Wesleyan faculty frequently publish articles based on their scholarship in The Conversation US, a nonprofit news organization with the tagline, “Academic rigor, journalistic flair.” In a new article, Associate Professor of Mathematics Christopher Rasmussen writes about his recent collaboration with other number theorists to create a computer package to solve a problem called the “S-unit equation.”
Using computers to crack open centuries-old mathematical puzzles
In mathematics, no researcher works in true isolation. Even those who work alone use the theorems and methods of their colleagues and predecessors to develop new ideas.
But when a known technique is too difficult to use in practice, mathematicians may neglect important—and otherwise solvable—problems.
Recently, I joined several mathematicians on a project to make one such technique easier to use. We produced a computer package to solve a problem called the “S-unit equation,” with the hope that number theorists of all stripes can more easily attack a wide variety of unsolved problems in mathematics.
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Wesleyan’s Associate Professor of Mathematics Christopher Rasmussen teaches a math class Aug. 11 at the Green Street Teaching and Learning Center. (Photos by Olivia Drake)
This month, the Green Street Teaching and Learning Center is once again hosting its K-8 Math Institute for 29 school teachers from Vernon and Hamden, Conn. The 80-hour program aims to increase teachers’ mastery of math concepts as well as their confidence with math.
Sharon Heyman, a mathematics education specialist from the University of Connecticut, works with teachers at the Green Street Teaching and Learning Center.
Wesleyan Associate Professor of Mathematics Christopher Rasmussen is teaching the institute along with Sharon Heyman, a mathematics education specialist from the University of Connecticut. This is the fifth time the pair has taught the course together. The institute includes the content-intensive, 80-hour Intel Math course over the summer as a foundation for teachers, several follow-up workshops during the school year for advancing teaching practices and arts integration strategies, and two professional learning community sessions a year in the form of Math Potlucks.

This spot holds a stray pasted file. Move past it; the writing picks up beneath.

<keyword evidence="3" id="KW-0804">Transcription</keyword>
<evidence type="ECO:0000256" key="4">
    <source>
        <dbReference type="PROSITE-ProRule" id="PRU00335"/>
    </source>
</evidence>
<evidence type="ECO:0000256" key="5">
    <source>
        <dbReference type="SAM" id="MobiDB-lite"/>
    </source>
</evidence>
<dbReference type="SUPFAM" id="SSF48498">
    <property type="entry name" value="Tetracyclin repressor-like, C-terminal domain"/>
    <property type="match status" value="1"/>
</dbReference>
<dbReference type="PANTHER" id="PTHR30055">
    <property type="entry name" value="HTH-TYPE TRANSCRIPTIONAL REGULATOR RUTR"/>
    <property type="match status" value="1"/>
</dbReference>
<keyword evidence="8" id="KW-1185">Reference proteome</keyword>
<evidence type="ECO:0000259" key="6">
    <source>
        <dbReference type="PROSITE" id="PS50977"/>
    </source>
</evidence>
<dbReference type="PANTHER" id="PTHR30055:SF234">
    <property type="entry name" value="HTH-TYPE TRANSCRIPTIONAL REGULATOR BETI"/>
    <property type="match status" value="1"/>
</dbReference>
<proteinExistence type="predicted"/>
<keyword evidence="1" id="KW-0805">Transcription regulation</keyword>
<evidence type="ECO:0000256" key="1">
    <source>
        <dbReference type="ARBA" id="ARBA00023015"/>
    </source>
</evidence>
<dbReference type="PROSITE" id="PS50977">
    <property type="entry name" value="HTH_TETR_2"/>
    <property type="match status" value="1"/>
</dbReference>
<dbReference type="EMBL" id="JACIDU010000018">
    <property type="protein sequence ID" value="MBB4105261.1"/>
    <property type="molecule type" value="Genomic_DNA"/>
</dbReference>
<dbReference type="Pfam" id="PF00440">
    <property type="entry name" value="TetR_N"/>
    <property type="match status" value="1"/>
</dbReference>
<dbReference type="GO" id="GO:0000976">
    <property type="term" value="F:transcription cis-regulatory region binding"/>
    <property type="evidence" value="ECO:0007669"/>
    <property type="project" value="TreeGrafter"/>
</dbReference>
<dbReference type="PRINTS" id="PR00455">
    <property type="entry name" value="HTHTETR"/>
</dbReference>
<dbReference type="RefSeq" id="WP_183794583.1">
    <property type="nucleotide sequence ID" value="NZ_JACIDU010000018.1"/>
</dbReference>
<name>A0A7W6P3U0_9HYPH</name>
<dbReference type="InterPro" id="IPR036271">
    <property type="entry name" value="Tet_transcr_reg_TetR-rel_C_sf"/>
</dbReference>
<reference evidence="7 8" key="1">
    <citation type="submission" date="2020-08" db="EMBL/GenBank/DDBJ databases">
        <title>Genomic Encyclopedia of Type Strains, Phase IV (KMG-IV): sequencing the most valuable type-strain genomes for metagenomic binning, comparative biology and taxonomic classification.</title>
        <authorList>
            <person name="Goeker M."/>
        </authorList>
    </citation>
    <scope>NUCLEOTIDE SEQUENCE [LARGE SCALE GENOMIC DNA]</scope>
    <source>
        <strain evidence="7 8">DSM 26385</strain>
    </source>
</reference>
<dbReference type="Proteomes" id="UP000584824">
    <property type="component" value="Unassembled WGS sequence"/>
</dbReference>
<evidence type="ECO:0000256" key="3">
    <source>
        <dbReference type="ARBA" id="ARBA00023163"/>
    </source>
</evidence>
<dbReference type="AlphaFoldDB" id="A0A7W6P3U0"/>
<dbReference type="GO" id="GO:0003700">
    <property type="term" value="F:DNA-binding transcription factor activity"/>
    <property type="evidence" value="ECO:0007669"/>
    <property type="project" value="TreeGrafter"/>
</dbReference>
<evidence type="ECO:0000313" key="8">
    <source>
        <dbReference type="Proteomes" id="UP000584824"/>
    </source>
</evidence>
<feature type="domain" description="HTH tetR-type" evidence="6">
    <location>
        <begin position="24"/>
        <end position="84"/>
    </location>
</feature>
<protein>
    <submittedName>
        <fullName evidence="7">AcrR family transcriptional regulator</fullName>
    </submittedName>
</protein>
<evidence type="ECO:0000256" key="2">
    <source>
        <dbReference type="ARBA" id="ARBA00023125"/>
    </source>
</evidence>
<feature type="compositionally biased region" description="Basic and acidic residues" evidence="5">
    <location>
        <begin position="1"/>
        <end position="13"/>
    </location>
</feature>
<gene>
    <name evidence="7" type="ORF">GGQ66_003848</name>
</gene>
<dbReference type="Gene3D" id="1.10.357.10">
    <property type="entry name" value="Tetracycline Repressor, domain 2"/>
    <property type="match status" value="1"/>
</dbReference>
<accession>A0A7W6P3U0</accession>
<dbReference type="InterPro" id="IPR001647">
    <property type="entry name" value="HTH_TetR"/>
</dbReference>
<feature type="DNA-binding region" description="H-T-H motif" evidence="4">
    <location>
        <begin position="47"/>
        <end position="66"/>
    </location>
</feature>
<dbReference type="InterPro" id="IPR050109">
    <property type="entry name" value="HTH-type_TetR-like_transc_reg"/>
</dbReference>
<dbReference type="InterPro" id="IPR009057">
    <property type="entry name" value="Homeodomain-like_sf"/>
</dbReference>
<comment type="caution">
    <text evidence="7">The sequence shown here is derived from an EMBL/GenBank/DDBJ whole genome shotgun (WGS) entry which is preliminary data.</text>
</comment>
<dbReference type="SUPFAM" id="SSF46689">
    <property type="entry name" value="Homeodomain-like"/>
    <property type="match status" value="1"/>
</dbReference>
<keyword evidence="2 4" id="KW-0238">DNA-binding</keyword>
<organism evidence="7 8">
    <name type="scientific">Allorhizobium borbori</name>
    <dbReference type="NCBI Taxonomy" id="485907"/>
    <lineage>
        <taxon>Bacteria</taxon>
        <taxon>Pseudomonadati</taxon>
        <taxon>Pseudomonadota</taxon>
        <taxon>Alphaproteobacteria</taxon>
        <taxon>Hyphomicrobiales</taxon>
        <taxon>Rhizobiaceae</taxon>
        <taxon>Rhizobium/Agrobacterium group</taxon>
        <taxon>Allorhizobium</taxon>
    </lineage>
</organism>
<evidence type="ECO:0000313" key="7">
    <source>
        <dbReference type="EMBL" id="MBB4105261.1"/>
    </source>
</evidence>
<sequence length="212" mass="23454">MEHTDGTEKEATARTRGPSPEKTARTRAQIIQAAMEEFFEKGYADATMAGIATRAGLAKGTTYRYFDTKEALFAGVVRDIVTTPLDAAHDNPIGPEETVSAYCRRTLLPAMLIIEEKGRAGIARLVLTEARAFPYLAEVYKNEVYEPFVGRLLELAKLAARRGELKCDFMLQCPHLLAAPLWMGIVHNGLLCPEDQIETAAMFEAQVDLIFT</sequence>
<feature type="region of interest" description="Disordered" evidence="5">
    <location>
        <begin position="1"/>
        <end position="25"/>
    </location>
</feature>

Green Street Director Sara MacSorley said this year’s course is going very well.
“As a group, the participating teachers are strong in math and really engaged in the material,” she said. On this particular day, a Friday afternoon with temperatures soaring into the 90s, “there are lively discussions about fractions at each table.”
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In its recent meeting, the Board of Trustees conferred tenure on eight faculty members, effective July 1, 2015. They are: Associate Professor of Sociology Robyn Autry, Associate Professor of Government Sonali Chakravarti, Associate Professor of Molecular Biology and Biochemistry Amy MacQueen, Associate Professor of Music Paula Matthusen, Associate Professor of Molecular Biology and Biochemistry Rich Olson, Associate Professor of Mathematics Christopher Rasmussen, Associate Professor of Economics Damien Sheehan-Connor, and Associate Professor of Classics Eirene Visvardi.
Brief descriptions of their research and teaching appear below: